1st Week, mostly

March 30, 2010

  We are just now getting into the real swing of things. My writing is choppy and changes style far too often, and I apologize. I wish I could write down everything that I experience, at the moment I experience it, as to not lose any of the juicy truth. But alas, at the end of the day when the sun has gone down and my legs are screaming, I just want to read Steinbeck and fall asleep.

Day 1 Day 2 Day 3

Rush and calm. The days change tempo, timbre and tone with the organic arm of Wagner.

We left Raleigh late and without haste, saying soft goodbyes and check and double check. When, all of a sudden, we were there, which was not here. The unfamiliar, as it were. The ride through Garner was up and down, and that first small uphill loomed ominous of things to come. We began to catch the small town cadence, a pulse of something and nothing. We stopped in Selma and ate fruit at a church. We talked to a shirtless man on a lonely by-way blessed by a shiny new subdivision. He said the litter was getting worse. “I had to carry 25 pounds of it the other day.” Gutted forests. Warm smiles. Traffic. Sunlight.

We ended up hitting highway 70, and rode on it for a bit. The sun was beginning to set and we were hungry. We stopped at a gas station for food and advice. The evening traffic was unnerving. When a semi passed it would pull us inward, magnetic. Two men, one old and proper, the other with multi-color and messy beard and hair, finishing a chili-dog. They advised staying on 70 all the way, saying there were “bad towns” on 58, our original route.

We ate and camped behind a small church.

We woke early after a rainstorm. The sun had just topped the trees and was gleaming horizontal gold. We moved slowly; I felt weighed down by what lay ahead.

70 was easier during the day. The traffic was lighter and the air warm. We passed through Goldsboro and into Kinston without trouble. I found my Uncle’s insurance office and stopped in. He was out but his brother was there. He told me that going down 58 would save us about 30 miles. We talked guardedly about our lives. I had heard earlier that many suggested routes were mostly unreliable, but he seemed more sure than the gentlemen from the day before. We headed down the road and found the turnoff.

58 was two-laned and quiet. The area was a testament to poverty, as were most of the towns we had already passed through. Derelict buildings flanked by newer prefab houses laid on the highway, and the cities seemed to be more vacant than occupied. The soil was newly tilled and most of the ride smelled like poop.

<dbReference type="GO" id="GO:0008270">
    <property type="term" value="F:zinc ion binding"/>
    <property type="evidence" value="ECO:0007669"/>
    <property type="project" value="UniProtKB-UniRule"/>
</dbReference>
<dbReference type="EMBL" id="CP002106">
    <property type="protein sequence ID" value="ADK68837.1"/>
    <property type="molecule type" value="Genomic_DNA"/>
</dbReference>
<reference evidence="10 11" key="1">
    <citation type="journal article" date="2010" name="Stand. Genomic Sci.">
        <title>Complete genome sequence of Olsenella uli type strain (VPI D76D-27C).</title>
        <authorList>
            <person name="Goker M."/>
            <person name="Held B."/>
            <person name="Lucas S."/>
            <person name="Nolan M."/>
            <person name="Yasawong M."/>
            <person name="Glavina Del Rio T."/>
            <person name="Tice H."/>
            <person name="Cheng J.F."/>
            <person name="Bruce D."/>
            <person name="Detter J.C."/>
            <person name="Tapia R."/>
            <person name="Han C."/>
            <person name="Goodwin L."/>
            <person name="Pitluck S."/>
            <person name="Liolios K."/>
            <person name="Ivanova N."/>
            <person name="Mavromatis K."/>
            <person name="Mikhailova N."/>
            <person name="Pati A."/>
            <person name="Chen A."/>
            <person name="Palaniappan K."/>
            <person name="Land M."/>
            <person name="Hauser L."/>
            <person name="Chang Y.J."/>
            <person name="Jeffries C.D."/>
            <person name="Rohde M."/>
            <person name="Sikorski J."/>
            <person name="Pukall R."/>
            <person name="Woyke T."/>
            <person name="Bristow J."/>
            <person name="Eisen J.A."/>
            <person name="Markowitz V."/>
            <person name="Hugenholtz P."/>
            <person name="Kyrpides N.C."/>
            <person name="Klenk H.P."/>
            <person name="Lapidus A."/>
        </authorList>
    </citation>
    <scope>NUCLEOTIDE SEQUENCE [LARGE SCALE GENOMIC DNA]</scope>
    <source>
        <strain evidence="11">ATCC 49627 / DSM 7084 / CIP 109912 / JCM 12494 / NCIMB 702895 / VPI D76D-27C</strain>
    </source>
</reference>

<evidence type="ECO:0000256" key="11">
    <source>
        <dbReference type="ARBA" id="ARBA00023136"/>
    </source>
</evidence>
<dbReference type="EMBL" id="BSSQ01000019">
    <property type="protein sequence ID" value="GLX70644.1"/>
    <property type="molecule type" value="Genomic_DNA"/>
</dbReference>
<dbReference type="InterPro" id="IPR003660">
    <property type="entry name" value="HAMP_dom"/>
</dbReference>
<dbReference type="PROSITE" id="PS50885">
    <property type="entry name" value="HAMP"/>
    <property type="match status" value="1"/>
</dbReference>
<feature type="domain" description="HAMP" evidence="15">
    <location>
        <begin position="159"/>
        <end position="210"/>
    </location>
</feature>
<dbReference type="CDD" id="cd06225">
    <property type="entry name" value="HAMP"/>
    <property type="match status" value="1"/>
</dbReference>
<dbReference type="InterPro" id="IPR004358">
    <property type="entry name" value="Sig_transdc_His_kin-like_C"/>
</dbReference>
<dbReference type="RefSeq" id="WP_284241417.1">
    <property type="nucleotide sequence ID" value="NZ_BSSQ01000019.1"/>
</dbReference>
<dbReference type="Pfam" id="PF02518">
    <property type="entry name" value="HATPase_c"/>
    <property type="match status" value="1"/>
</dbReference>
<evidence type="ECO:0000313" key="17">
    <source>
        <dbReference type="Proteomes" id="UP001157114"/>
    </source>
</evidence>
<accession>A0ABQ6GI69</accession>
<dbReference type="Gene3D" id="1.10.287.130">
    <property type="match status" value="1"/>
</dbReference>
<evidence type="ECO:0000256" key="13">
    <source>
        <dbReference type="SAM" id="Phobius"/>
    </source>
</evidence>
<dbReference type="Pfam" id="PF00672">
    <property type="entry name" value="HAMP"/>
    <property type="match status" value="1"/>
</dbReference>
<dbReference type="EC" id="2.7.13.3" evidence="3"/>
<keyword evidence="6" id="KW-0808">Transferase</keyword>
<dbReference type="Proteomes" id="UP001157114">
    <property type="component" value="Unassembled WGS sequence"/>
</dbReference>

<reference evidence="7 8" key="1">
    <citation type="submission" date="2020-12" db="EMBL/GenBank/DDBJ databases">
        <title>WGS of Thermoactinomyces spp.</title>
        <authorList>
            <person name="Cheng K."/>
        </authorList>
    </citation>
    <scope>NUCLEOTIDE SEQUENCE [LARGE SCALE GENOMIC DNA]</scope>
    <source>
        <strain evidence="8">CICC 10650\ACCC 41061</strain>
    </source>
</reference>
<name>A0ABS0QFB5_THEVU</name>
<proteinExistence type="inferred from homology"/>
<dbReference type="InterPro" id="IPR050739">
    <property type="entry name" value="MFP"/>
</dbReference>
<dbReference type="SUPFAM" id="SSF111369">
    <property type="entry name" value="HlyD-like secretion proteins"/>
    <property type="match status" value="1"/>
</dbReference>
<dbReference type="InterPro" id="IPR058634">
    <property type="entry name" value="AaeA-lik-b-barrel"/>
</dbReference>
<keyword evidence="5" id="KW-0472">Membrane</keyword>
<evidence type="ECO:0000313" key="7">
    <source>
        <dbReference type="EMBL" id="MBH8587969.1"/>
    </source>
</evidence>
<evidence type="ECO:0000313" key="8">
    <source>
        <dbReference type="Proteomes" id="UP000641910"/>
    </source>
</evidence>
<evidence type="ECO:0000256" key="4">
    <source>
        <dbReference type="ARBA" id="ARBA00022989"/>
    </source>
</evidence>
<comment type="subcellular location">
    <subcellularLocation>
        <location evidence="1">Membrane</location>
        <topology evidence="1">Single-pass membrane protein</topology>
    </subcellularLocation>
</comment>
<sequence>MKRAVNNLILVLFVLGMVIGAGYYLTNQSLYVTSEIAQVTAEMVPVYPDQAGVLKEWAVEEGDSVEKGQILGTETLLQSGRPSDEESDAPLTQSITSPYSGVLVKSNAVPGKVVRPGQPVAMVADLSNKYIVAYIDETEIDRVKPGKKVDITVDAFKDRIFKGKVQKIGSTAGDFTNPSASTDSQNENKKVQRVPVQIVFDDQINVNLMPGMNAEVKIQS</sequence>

We stopped for coffee when the rain started, somewhere near Maysville, NC.  The coffee was cold. A few men stood outside of the gas station/pool hall and we talked about sore muscles and the weather. The temperature dropped 10 degrees in the next hour.

We biked 90 miles that day, until we were 15 miles from Emerald Isle. It was too cold and too wet to go on, so we camped behind another church. It felt amazing to lay down. My legs hurt.

We woke up to ride 15 miles to a Beach House. Our friends were married. I ate many many slices of cake and soaked in a hot-tub.

Day 4.

We started out leaving Emerald Isle, and checking our Google directions, found that it had us riding on a road forbidden to the public, through a Naval base. We re-routed through Jacksonville, which was frightening, and ended up on NC 53, which we took to Burgaw. We met up with some friends of mine and had catfish and hushpuppies for dinner, at a little place built over a river. We talked later about compromise and communication, and how we are going to make it all the way across together.

Day 5.

It rained. We had asked a Burgaw local if we could camp on his land, so we could at least stay until the rain stopped. We took some back roads toward Highway 211, which took us through NC swamplands and ultimately to a little ferry, where the DOT had yet to build a bridge. The openness of the road afterwards was exhilarating: no traffic to fight, sunshine and sparsely populated.

“We should just ride up and down this road for the next three months,” Tess said.

Day 6.

We woke up in a dense forest on the side of Highway 211, nestled under pines but unharmoniously close to a freight train. We both slept roughly, and both experienced shotgun-style grotesque dreams.

The wind was blowing in our faces all day, and we only made it 40 miles. Af ter a long day of struggle and little payoff, I asked Tess if she were enjoying herself. We talked about why we are doing this trip, which is something that I believe will manifest as we move on. I am learning my reasons, and I will write about them as they appear.

Learning to co-exist, in the way that we are doing now, is a gateway to understanding. To be so dependent on someone else all day, every day, in rather uncomfortable conditions, requires you to de-prioritize yourself and move organically together. To do otherwise would cause endless frustration. It may even cause some sort of tea-party antics, and really, tea is too precious and delicious for those kind of dramatics. Mmm, tea.

Anyways, I’m sure you just want some fancy photos, so here you are. (I ran out of batteries pretty early on, there will be LOTS more to come)


One Response to “1st Week, mostly”

  1. Halley said

    No more Facebook, huh?
    I was trying to send you a link. The free song of the day on Amazon is something I thought you’d like…
    Well, anyhow, hope you are well.
    Maybe-see you over x-mas time?

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